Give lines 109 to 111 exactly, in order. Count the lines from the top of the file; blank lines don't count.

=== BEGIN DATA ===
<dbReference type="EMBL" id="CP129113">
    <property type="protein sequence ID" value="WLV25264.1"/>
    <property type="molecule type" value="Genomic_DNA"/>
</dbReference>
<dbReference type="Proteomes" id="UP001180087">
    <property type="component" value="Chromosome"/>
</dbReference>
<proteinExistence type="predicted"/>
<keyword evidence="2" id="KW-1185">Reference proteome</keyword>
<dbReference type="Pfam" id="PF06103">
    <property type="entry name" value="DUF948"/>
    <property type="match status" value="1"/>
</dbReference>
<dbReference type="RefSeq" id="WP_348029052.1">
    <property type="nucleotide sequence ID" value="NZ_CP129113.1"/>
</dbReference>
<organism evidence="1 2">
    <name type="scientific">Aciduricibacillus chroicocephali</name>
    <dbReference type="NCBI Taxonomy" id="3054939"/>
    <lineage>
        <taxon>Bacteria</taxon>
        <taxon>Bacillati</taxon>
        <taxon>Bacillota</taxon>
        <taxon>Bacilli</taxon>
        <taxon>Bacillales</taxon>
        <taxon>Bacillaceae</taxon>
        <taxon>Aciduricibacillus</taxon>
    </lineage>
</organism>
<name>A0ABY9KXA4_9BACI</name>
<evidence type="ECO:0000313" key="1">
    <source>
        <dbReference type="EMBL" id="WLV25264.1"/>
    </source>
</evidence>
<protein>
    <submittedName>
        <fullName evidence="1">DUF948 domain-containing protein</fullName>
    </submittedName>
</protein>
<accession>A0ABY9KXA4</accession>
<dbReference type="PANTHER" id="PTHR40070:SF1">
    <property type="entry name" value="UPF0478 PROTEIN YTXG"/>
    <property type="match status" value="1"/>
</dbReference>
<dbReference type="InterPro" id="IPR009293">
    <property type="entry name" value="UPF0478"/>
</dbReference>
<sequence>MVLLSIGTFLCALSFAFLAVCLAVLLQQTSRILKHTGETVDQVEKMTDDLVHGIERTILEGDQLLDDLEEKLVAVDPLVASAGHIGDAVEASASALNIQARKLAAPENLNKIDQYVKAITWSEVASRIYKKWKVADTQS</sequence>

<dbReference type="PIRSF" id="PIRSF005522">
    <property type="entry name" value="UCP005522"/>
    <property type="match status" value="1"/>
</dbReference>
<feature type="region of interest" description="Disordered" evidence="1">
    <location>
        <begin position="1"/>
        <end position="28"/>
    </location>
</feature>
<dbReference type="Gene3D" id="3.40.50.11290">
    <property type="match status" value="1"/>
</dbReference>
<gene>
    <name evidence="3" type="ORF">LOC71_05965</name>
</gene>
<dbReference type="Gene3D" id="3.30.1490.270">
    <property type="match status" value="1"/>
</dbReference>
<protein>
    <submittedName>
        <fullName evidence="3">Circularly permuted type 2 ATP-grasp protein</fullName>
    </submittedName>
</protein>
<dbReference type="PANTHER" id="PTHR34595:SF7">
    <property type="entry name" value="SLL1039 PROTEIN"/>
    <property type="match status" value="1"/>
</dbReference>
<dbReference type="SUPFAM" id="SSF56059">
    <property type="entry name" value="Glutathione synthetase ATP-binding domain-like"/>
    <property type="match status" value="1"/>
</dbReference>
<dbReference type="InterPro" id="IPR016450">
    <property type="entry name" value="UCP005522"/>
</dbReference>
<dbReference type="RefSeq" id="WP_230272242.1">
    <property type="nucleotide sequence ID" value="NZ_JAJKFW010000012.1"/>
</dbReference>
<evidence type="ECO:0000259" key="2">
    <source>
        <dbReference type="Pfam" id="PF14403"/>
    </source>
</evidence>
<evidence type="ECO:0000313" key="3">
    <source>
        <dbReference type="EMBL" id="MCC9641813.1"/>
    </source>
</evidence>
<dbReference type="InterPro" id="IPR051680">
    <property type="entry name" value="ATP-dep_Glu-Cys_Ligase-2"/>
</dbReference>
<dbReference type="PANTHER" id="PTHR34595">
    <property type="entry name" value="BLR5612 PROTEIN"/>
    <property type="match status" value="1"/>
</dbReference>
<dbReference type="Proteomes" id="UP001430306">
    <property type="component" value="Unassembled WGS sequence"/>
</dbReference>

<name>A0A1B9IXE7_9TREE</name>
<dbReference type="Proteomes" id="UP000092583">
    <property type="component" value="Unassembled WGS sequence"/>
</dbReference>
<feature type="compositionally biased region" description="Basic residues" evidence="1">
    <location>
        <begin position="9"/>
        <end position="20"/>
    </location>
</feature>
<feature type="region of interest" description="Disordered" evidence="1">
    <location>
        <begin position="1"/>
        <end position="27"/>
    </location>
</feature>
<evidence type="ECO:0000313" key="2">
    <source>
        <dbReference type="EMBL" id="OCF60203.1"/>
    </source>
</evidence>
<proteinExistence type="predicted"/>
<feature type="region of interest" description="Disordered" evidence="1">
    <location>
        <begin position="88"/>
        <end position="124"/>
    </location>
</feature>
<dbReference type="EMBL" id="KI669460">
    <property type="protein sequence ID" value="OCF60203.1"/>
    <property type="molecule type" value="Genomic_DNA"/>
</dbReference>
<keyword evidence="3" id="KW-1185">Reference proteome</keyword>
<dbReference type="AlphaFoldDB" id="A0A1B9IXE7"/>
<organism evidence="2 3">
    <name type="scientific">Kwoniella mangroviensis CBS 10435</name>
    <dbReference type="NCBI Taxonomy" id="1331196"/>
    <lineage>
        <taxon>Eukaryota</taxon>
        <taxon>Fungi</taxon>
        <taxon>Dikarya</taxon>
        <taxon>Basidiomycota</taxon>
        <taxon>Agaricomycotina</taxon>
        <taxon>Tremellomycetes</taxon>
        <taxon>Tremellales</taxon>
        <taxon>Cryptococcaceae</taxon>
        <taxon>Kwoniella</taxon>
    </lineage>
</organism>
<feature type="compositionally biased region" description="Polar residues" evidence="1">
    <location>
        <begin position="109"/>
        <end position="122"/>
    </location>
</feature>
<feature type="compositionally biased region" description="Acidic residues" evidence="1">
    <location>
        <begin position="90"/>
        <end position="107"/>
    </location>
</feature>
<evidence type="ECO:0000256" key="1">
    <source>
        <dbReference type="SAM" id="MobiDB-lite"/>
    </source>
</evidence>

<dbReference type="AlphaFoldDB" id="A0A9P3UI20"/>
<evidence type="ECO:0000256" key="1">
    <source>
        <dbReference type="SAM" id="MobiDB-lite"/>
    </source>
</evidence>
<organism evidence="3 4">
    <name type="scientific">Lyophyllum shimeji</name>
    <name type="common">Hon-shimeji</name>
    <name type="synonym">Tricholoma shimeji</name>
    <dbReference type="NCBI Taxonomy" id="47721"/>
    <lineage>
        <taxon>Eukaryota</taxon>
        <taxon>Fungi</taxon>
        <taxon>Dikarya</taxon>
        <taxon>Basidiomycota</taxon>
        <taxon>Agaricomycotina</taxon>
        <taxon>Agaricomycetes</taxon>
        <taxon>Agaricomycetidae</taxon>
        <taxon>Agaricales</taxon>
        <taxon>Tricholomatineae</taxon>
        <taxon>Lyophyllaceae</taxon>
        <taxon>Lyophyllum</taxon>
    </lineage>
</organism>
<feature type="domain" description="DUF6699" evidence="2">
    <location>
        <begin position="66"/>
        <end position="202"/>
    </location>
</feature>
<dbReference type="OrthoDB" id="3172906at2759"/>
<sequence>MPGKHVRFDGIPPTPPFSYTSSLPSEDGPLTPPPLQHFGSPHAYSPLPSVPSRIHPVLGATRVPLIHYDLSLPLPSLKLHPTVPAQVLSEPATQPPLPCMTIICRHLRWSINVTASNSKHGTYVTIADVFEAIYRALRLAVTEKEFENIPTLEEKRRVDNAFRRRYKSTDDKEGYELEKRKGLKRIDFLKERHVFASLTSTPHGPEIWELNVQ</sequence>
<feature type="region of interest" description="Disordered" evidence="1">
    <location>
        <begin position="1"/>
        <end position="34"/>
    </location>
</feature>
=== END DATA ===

<dbReference type="Proteomes" id="UP000092583">
    <property type="component" value="Unassembled WGS sequence"/>
</dbReference>